As you near the end of your conversation ask about their interest in committing to a specific action. Don’t be too pushy. If they can’t commit to anything immediately, find a way to keep the door open for further exploration at a later time. If they can commit to some action, ask them how you can be of assistance. Follow up later and thank them for their commitment.

If the conversation is moving in the direction that you had hoped it would, here are some examples of the type of questions you might want to ask:

  • Have you been involved in this issue? If so, how?
  • Are there things related to this issue that you wish you knew more about?
  • What in your mind is an ideal outcome on this issue.
  • In what ways do you think you could best contribute to the effort?
  • Can you recommend anyone else I should talk to?

There are numerous resources online related to engaging in one-to-one conversations. Here are a few.

Revealing the Invisible

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“I am invisible, understand, simply because people refuse to see me.”

– Ralph Ellison

When it comes to people being invisible, there are a couple of types of invisibility to consider. Both kinds represent significant challenges in the process of trying to effect social change.

First, there are people, or groups of people that are deliberately unrecognized.  They often have few financial resources, are generally of poorer health, have less social capital, and are often considered by much more privileged people, as being less important.

The second group of “invisible” people, or groups of people are deliberately hidden. These are people of wealth and influence, whose activities allow them to rig social and political systems under the radar of most people.

The deliberately unrecognized, the unheard, and the unseen, are often at the heart of changes we are trying to create. It is important to amplify their voices, and to shed light on their realities. Awareness, education, and advocacy are key strategic goals. For example, if your city doesn’t have homeless people on street corners, and in parks, officials may deny that homelessness is something they need to be concerned about. Only by hearing the stories of people who are couch hopping, sleeping under bridges, or in cars, can you reveal the true extent of your community’s lack of affordable housing.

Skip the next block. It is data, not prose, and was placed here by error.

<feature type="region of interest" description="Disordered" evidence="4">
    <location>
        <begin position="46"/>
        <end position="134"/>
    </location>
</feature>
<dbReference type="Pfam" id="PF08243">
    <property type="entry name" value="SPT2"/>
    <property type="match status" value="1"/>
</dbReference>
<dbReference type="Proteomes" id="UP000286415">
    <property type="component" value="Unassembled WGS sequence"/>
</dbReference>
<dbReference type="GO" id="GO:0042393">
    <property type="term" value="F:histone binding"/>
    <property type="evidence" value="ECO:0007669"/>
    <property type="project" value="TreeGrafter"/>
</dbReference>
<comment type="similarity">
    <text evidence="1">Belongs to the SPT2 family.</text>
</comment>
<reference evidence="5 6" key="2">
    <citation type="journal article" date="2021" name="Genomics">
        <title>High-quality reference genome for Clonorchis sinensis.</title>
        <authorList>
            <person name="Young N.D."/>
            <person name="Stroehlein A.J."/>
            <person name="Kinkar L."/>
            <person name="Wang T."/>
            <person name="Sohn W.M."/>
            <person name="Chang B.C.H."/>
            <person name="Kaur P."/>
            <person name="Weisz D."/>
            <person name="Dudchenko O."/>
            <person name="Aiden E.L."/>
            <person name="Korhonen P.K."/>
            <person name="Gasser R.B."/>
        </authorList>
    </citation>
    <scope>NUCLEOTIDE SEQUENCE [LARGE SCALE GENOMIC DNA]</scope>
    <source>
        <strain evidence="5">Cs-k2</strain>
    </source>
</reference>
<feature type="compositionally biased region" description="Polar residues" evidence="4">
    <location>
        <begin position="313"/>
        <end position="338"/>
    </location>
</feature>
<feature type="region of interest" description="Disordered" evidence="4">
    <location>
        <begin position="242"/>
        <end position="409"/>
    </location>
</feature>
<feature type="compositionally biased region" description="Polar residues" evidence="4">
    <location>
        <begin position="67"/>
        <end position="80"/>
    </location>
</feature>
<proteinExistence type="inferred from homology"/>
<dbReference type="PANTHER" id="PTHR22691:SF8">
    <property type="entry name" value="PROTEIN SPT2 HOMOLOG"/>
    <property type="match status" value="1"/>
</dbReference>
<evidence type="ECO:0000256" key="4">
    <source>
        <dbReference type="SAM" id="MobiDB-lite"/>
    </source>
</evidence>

It is important to understand that the “invisible” are not simply needy, or victims. Giving voice to the invisible serves to uncover potential strategic approaches and assets. They are the people who often know the best solutions to overcoming the challenges that they face. Any social change effort should seek to leverage people at the margins; not as sad examples, but as full partners in planning the future.

“The government, which was designed for the people, has got into the hands of the bosses and their employers, the special interests. An invisible empire has been set up above the forms of democracy.”

– Woodrow Wilson

Revealing the invisible may not only expose unfairness and inequality, but it can also uncover something on the other end of the privilege spectrum – the so-called, power behind the throne that is working in opposition to your goals. This influence is usually purchased with large amounts of money.

These influencers are usually very careful to not actually break any laws, despite the fact that their actions may be ethically abhorrent. You may never come close to matching their financial clout, but exposing their role can, however, be beneficial. This is because the money trail points to real self-interests, as opposed to those being touted in your opposition’s misleading rhetoric. In some cases, it may be possible to boycott the source of the influencer’s income, or at least send some bad publicity their way.

Ultimately, it will probably be more effective to spend more time on revealing the realities of the deliberately unrecognized, than on exposing the deliberately hidden. That is where there is more untapped power; and it is the kind of power that money can’t buy.

Leadership and the Dunning–Kruger Effect

“Useful men, who do useful things, don’t mind being treated as useless. But the useless always judge themselves as being important and hide all their incompetence behind authority.” – Paulo Coelho